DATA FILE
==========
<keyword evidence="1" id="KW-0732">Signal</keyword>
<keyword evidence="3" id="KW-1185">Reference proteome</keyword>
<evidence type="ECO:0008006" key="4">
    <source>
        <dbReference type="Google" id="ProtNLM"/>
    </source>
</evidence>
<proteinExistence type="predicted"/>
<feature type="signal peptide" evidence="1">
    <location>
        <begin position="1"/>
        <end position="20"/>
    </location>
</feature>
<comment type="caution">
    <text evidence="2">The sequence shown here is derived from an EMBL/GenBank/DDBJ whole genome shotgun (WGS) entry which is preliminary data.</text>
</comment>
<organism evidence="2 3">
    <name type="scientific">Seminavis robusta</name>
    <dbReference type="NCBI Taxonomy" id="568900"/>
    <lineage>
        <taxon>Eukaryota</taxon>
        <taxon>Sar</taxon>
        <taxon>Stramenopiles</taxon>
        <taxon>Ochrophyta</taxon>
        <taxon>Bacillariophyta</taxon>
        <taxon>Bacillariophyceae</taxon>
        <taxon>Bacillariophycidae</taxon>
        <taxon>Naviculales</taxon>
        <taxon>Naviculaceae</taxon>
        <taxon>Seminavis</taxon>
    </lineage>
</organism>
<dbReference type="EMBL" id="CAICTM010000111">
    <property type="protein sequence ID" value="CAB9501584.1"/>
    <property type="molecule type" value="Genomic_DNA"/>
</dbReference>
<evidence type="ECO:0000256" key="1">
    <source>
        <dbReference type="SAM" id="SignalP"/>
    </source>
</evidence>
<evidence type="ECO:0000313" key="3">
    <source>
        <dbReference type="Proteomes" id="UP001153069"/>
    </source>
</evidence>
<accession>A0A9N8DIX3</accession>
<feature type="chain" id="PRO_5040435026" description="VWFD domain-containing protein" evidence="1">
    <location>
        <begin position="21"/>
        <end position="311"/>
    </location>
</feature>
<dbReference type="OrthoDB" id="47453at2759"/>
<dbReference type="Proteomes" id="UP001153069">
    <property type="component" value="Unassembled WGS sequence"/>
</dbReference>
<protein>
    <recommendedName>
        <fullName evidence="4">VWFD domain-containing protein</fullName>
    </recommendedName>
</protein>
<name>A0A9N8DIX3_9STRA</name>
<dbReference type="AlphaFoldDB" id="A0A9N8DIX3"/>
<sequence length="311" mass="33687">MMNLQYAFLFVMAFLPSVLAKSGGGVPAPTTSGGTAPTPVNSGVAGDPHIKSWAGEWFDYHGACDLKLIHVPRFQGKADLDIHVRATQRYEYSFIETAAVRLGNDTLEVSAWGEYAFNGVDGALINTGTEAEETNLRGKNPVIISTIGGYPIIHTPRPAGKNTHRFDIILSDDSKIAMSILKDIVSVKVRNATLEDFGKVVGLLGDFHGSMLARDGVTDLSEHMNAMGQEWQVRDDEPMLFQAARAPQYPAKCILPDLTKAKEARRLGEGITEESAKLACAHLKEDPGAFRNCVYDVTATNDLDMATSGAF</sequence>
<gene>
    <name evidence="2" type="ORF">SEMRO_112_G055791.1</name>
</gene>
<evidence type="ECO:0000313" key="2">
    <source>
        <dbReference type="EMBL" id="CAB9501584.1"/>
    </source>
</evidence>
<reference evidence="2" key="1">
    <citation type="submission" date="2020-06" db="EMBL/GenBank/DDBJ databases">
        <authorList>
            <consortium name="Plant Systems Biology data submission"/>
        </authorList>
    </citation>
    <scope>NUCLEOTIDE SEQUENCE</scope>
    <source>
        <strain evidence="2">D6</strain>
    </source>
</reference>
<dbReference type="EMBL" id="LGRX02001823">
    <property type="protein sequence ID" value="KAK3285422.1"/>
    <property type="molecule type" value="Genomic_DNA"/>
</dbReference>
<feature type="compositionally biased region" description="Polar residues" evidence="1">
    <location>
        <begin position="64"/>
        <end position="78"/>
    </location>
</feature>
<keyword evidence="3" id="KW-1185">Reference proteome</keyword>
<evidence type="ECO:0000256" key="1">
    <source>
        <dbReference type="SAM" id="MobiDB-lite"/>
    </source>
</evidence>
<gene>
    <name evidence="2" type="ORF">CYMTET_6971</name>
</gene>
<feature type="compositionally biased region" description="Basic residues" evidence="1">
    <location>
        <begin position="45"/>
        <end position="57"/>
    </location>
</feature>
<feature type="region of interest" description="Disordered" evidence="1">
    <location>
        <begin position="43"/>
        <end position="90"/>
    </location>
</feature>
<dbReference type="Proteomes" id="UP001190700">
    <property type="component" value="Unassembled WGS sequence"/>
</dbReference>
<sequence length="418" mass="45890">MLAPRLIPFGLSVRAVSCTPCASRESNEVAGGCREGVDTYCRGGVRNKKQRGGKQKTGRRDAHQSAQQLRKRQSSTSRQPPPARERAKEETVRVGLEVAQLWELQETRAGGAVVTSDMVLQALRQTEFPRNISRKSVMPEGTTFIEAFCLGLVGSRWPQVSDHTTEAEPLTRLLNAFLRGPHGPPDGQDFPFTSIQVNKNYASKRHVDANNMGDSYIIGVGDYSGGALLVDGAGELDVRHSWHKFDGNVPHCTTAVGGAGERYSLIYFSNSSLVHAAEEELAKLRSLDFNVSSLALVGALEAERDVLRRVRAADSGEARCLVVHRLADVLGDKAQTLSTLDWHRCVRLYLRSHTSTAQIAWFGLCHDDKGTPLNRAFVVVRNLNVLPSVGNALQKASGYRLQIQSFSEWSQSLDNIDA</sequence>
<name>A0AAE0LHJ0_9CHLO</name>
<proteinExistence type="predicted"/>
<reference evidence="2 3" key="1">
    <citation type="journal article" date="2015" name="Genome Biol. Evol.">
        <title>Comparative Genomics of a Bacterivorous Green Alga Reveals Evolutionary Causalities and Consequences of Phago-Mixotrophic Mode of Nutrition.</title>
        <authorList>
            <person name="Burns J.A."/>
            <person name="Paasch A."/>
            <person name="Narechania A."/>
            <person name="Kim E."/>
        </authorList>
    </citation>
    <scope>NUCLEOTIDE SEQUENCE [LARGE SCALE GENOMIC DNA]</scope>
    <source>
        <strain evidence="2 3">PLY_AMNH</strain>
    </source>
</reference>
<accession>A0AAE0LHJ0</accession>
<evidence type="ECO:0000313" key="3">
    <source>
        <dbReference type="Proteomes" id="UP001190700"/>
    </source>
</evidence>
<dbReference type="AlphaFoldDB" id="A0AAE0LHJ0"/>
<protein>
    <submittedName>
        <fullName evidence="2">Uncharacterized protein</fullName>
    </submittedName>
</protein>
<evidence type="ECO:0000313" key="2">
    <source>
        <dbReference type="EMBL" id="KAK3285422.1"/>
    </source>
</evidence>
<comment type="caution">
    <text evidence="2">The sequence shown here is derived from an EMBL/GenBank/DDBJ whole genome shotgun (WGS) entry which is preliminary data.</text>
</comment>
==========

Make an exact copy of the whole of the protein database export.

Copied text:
<keyword evidence="1" id="KW-0732">Signal</keyword>
<keyword evidence="3" id="KW-1185">Reference proteome</keyword>
<evidence type="ECO:0008006" key="4">
    <source>
        <dbReference type="Google" id="ProtNLM"/>
    </source>
</evidence>
<proteinExistence type="predicted"/>
<feature type="signal peptide" evidence="1">
    <location>
        <begin position="1"/>
        <end position="20"/>
    </location>
</feature>
<comment type="caution">
    <text evidence="2">The sequence shown here is derived from an EMBL/GenBank/DDBJ whole genome shotgun (WGS) entry which is preliminary data.</text>
</comment>
<organism evidence="2 3">
    <name type="scientific">Seminavis robusta</name>
    <dbReference type="NCBI Taxonomy" id="568900"/>
    <lineage>
        <taxon>Eukaryota</taxon>
        <taxon>Sar</taxon>
        <taxon>Stramenopiles</taxon>
        <taxon>Ochrophyta</taxon>
        <taxon>Bacillariophyta</taxon>
        <taxon>Bacillariophyceae</taxon>
        <taxon>Bacillariophycidae</taxon>
        <taxon>Naviculales</taxon>
        <taxon>Naviculaceae</taxon>
        <taxon>Seminavis</taxon>
    </lineage>
</organism>
<dbReference type="EMBL" id="CAICTM010000111">
    <property type="protein sequence ID" value="CAB9501584.1"/>
    <property type="molecule type" value="Genomic_DNA"/>
</dbReference>
<evidence type="ECO:0000256" key="1">
    <source>
        <dbReference type="SAM" id="SignalP"/>
    </source>
</evidence>
<evidence type="ECO:0000313" key="3">
    <source>
        <dbReference type="Proteomes" id="UP001153069"/>
    </source>
</evidence>
<accession>A0A9N8DIX3</accession>
<feature type="chain" id="PRO_5040435026" description="VWFD domain-containing protein" evidence="1">
    <location>
        <begin position="21"/>
        <end position="311"/>
    </location>
</feature>
<dbReference type="OrthoDB" id="47453at2759"/>
<dbReference type="Proteomes" id="UP001153069">
    <property type="component" value="Unassembled WGS sequence"/>
</dbReference>
<protein>
    <recommendedName>
        <fullName evidence="4">VWFD domain-containing protein</fullName>
    </recommendedName>
</protein>
<name>A0A9N8DIX3_9STRA</name>
<dbReference type="AlphaFoldDB" id="A0A9N8DIX3"/>
<sequence length="311" mass="33687">MMNLQYAFLFVMAFLPSVLAKSGGGVPAPTTSGGTAPTPVNSGVAGDPHIKSWAGEWFDYHGACDLKLIHVPRFQGKADLDIHVRATQRYEYSFIETAAVRLGNDTLEVSAWGEYAFNGVDGALINTGTEAEETNLRGKNPVIISTIGGYPIIHTPRPAGKNTHRFDIILSDDSKIAMSILKDIVSVKVRNATLEDFGKVVGLLGDFHGSMLARDGVTDLSEHMNAMGQEWQVRDDEPMLFQAARAPQYPAKCILPDLTKAKEARRLGEGITEESAKLACAHLKEDPGAFRNCVYDVTATNDLDMATSGAF</sequence>
<gene>
    <name evidence="2" type="ORF">SEMRO_112_G055791.1</name>
</gene>
<evidence type="ECO:0000313" key="2">
    <source>
        <dbReference type="EMBL" id="CAB9501584.1"/>
    </source>
</evidence>
<reference evidence="2" key="1">
    <citation type="submission" date="2020-06" db="EMBL/GenBank/DDBJ databases">
        <authorList>
            <consortium name="Plant Systems Biology data submission"/>
        </authorList>
    </citation>
    <scope>NUCLEOTIDE SEQUENCE</scope>
    <source>
        <strain evidence="2">D6</strain>
    </source>
</reference>
<dbReference type="EMBL" id="LGRX02001823">
    <property type="protein sequence ID" value="KAK3285422.1"/>
    <property type="molecule type" value="Genomic_DNA"/>
</dbReference>
<feature type="compositionally biased region" description="Polar residues" evidence="1">
    <location>
        <begin position="64"/>
        <end position="78"/>
    </location>
</feature>
<keyword evidence="3" id="KW-1185">Reference proteome</keyword>
<evidence type="ECO:0000256" key="1">
    <source>
        <dbReference type="SAM" id="MobiDB-lite"/>
    </source>
</evidence>
<gene>
    <name evidence="2" type="ORF">CYMTET_6971</name>
</gene>
<feature type="compositionally biased region" description="Basic residues" evidence="1">
    <location>
        <begin position="45"/>
        <end position="57"/>
    </location>
</feature>
<feature type="region of interest" description="Disordered" evidence="1">
    <location>
        <begin position="43"/>
        <end position="90"/>
    </location>
</feature>
<dbReference type="Proteomes" id="UP001190700">
    <property type="component" value="Unassembled WGS sequence"/>
</dbReference>
<sequence length="418" mass="45890">MLAPRLIPFGLSVRAVSCTPCASRESNEVAGGCREGVDTYCRGGVRNKKQRGGKQKTGRRDAHQSAQQLRKRQSSTSRQPPPARERAKEETVRVGLEVAQLWELQETRAGGAVVTSDMVLQALRQTEFPRNISRKSVMPEGTTFIEAFCLGLVGSRWPQVSDHTTEAEPLTRLLNAFLRGPHGPPDGQDFPFTSIQVNKNYASKRHVDANNMGDSYIIGVGDYSGGALLVDGAGELDVRHSWHKFDGNVPHCTTAVGGAGERYSLIYFSNSSLVHAAEEELAKLRSLDFNVSSLALVGALEAERDVLRRVRAADSGEARCLVVHRLADVLGDKAQTLSTLDWHRCVRLYLRSHTSTAQIAWFGLCHDDKGTPLNRAFVVVRNLNVLPSVGNALQKASGYRLQIQSFSEWSQSLDNIDA</sequence>
<name>A0AAE0LHJ0_9CHLO</name>
<proteinExistence type="predicted"/>
<reference evidence="2 3" key="1">
    <citation type="journal article" date="2015" name="Genome Biol. Evol.">
        <title>Comparative Genomics of a Bacterivorous Green Alga Reveals Evolutionary Causalities and Consequences of Phago-Mixotrophic Mode of Nutrition.</title>
        <authorList>
            <person name="Burns J.A."/>
            <person name="Paasch A."/>
            <person name="Narechania A."/>
            <person name="Kim E."/>
        </authorList>
    </citation>
    <scope>NUCLEOTIDE SEQUENCE [LARGE SCALE GENOMIC DNA]</scope>
    <source>
        <strain evidence="2 3">PLY_AMNH</strain>
    </source>
</reference>
<accession>A0AAE0LHJ0</accession>
<evidence type="ECO:0000313" key="3">
    <source>
        <dbReference type="Proteomes" id="UP001190700"/>
    </source>
</evidence>
<dbReference type="AlphaFoldDB" id="A0AAE0LHJ0"/>
<protein>
    <submittedName>
        <fullName evidence="2">Uncharacterized protein</fullName>
    </submittedName>
</protein>
<evidence type="ECO:0000313" key="2">
    <source>
        <dbReference type="EMBL" id="KAK3285422.1"/>
    </source>
</evidence>
<comment type="caution">
    <text evidence="2">The sequence shown here is derived from an EMBL/GenBank/DDBJ whole genome shotgun (WGS) entry which is preliminary data.</text>
</comment>